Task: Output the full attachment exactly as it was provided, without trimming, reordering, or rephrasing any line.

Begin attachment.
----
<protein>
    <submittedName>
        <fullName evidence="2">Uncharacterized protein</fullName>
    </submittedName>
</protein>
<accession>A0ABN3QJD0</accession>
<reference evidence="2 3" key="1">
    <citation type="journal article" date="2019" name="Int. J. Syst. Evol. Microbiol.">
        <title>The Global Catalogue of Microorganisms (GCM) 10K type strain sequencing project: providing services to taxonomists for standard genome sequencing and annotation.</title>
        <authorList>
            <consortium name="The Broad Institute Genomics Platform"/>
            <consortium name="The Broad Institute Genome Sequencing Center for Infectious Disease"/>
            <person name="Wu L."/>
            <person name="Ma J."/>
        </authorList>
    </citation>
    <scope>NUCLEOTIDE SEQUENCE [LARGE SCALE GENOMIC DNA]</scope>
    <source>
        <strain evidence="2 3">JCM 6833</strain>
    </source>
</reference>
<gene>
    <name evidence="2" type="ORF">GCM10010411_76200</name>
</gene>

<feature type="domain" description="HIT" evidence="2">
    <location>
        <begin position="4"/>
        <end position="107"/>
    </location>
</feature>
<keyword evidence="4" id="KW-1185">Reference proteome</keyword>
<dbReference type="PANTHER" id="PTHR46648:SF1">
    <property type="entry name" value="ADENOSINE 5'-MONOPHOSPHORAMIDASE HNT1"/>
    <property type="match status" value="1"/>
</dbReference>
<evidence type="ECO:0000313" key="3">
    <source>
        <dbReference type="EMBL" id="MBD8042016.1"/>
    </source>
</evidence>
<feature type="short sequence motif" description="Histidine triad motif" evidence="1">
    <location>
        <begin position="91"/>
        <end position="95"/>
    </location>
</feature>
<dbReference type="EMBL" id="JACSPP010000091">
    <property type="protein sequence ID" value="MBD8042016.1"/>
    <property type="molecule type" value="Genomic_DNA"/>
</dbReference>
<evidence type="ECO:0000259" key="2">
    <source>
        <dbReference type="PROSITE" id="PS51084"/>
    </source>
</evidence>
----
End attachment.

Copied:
<protein>
    <submittedName>
        <fullName evidence="2">Uncharacterized protein</fullName>
    </submittedName>
</protein>
<accession>A0ABN3QJD0</accession>
<reference evidence="2 3" key="1">
    <citation type="journal article" date="2019" name="Int. J. Syst. Evol. Microbiol.">
        <title>The Global Catalogue of Microorganisms (GCM) 10K type strain sequencing project: providing services to taxonomists for standard genome sequencing and annotation.</title>
        <authorList>
            <consortium name="The Broad Institute Genomics Platform"/>
            <consortium name="The Broad Institute Genome Sequencing Center for Infectious Disease"/>
            <person name="Wu L."/>
            <person name="Ma J."/>
        </authorList>
    </citation>
    <scope>NUCLEOTIDE SEQUENCE [LARGE SCALE GENOMIC DNA]</scope>
    <source>
        <strain evidence="2 3">JCM 6833</strain>
    </source>
</reference>
<gene>
    <name evidence="2" type="ORF">GCM10010411_76200</name>
</gene>

<feature type="domain" description="HIT" evidence="2">
    <location>
        <begin position="4"/>
        <end position="107"/>
    </location>
</feature>
<keyword evidence="4" id="KW-1185">Reference proteome</keyword>
<dbReference type="PANTHER" id="PTHR46648:SF1">
    <property type="entry name" value="ADENOSINE 5'-MONOPHOSPHORAMIDASE HNT1"/>
    <property type="match status" value="1"/>
</dbReference>
<evidence type="ECO:0000313" key="3">
    <source>
        <dbReference type="EMBL" id="MBD8042016.1"/>
    </source>
</evidence>
<feature type="short sequence motif" description="Histidine triad motif" evidence="1">
    <location>
        <begin position="91"/>
        <end position="95"/>
    </location>
</feature>
<dbReference type="EMBL" id="JACSPP010000091">
    <property type="protein sequence ID" value="MBD8042016.1"/>
    <property type="molecule type" value="Genomic_DNA"/>
</dbReference>
<evidence type="ECO:0000259" key="2">
    <source>
        <dbReference type="PROSITE" id="PS51084"/>
    </source>
</evidence>